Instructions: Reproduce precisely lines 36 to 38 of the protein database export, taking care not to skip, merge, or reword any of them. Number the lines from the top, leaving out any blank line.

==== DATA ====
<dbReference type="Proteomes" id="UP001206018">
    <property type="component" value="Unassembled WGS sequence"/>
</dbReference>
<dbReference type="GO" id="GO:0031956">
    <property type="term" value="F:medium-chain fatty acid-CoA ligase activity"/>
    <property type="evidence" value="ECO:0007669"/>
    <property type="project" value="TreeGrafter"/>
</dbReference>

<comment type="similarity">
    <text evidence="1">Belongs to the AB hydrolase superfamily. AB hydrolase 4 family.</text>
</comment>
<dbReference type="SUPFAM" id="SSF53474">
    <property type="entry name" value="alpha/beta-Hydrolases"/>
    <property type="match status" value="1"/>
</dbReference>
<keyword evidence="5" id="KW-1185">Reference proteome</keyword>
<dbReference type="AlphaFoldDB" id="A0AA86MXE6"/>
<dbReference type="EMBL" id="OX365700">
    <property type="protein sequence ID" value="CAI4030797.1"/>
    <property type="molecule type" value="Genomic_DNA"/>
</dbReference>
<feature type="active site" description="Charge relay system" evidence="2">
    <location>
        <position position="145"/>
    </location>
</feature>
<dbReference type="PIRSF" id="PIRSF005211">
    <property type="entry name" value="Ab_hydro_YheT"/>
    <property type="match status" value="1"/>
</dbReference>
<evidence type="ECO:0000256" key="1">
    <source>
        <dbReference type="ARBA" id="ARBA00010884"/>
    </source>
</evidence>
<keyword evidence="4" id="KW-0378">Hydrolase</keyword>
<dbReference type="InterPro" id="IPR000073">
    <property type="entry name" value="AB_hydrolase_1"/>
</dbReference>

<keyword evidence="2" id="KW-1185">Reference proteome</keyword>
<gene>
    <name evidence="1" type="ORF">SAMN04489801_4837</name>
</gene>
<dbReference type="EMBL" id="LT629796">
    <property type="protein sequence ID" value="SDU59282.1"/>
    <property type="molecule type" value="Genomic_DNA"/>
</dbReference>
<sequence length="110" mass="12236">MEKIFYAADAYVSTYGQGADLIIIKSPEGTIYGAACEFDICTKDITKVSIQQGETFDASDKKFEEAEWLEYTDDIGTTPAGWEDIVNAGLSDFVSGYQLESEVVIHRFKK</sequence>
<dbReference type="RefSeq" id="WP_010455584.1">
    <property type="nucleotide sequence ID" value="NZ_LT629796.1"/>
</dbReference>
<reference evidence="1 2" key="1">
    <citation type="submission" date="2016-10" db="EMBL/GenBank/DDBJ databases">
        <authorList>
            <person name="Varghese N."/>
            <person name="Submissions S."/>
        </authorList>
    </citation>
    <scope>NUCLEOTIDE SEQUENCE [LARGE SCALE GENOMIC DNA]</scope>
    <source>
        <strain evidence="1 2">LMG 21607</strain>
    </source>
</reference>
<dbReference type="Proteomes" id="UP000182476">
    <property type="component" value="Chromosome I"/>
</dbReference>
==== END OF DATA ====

<keyword evidence="4" id="KW-0378">Hydrolase</keyword>
<dbReference type="InterPro" id="IPR000073">
    <property type="entry name" value="AB_hydrolase_1"/>